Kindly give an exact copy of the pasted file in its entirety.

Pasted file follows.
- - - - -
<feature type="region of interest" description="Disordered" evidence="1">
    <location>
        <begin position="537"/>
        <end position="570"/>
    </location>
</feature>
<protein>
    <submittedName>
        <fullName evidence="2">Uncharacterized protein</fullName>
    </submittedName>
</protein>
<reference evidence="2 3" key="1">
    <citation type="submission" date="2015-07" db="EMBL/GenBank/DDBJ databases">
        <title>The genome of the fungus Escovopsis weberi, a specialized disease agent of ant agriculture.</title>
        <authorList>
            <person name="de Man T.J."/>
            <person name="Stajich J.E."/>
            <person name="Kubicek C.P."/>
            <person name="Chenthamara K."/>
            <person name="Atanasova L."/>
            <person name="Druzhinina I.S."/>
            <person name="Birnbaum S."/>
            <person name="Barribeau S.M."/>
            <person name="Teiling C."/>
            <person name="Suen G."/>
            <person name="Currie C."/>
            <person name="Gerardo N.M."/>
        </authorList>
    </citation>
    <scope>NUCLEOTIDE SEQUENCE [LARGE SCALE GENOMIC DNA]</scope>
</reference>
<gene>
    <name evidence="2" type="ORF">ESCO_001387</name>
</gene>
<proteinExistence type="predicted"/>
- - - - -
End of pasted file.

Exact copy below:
<feature type="region of interest" description="Disordered" evidence="1">
    <location>
        <begin position="537"/>
        <end position="570"/>
    </location>
</feature>
<protein>
    <submittedName>
        <fullName evidence="2">Uncharacterized protein</fullName>
    </submittedName>
</protein>
<reference evidence="2 3" key="1">
    <citation type="submission" date="2015-07" db="EMBL/GenBank/DDBJ databases">
        <title>The genome of the fungus Escovopsis weberi, a specialized disease agent of ant agriculture.</title>
        <authorList>
            <person name="de Man T.J."/>
            <person name="Stajich J.E."/>
            <person name="Kubicek C.P."/>
            <person name="Chenthamara K."/>
            <person name="Atanasova L."/>
            <person name="Druzhinina I.S."/>
            <person name="Birnbaum S."/>
            <person name="Barribeau S.M."/>
            <person name="Teiling C."/>
            <person name="Suen G."/>
            <person name="Currie C."/>
            <person name="Gerardo N.M."/>
        </authorList>
    </citation>
    <scope>NUCLEOTIDE SEQUENCE [LARGE SCALE GENOMIC DNA]</scope>
</reference>
<gene>
    <name evidence="2" type="ORF">ESCO_001387</name>
</gene>
<proteinExistence type="predicted"/>